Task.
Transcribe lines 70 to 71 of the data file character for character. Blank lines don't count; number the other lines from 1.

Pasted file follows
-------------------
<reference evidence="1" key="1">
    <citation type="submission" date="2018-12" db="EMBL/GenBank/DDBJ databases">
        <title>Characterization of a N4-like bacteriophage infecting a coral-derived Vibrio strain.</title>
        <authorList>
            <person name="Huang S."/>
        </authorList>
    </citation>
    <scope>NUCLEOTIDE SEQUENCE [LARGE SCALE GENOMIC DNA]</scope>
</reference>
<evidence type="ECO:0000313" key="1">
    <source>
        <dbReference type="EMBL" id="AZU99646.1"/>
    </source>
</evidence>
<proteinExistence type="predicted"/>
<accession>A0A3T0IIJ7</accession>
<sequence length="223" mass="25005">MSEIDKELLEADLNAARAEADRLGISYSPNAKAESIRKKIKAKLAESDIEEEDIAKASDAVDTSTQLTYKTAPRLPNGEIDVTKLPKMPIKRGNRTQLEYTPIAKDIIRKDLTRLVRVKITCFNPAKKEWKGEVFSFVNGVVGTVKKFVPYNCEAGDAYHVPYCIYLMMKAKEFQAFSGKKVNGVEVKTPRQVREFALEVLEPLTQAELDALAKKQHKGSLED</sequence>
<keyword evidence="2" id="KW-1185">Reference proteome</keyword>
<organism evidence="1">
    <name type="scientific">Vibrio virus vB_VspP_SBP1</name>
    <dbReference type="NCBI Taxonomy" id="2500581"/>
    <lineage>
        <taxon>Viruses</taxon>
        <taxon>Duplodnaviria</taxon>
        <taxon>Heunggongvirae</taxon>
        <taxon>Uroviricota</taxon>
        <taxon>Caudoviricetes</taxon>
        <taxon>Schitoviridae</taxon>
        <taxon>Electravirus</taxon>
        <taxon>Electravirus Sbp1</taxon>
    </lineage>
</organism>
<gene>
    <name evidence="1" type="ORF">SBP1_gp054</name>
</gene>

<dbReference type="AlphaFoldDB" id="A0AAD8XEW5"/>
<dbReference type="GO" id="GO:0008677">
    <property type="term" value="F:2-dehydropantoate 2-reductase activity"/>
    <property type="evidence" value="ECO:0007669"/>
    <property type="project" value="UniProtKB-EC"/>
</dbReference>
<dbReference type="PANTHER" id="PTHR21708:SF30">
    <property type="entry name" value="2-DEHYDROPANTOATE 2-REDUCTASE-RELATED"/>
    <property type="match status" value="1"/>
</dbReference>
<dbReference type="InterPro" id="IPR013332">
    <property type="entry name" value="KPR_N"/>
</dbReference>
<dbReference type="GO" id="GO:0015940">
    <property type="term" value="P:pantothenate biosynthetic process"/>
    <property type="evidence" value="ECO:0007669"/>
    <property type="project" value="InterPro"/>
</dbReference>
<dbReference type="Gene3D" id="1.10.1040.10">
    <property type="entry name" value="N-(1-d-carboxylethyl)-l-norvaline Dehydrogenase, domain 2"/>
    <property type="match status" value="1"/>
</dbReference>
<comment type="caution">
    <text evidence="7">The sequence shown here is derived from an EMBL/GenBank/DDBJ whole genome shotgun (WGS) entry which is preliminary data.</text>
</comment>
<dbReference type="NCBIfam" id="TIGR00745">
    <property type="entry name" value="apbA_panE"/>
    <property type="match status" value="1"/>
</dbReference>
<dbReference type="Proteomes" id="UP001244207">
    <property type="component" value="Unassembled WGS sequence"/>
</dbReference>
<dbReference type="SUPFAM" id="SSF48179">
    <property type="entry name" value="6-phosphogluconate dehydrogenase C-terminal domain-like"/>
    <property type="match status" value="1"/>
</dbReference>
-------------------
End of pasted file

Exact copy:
    <property type="match status" value="1"/>
</dbReference>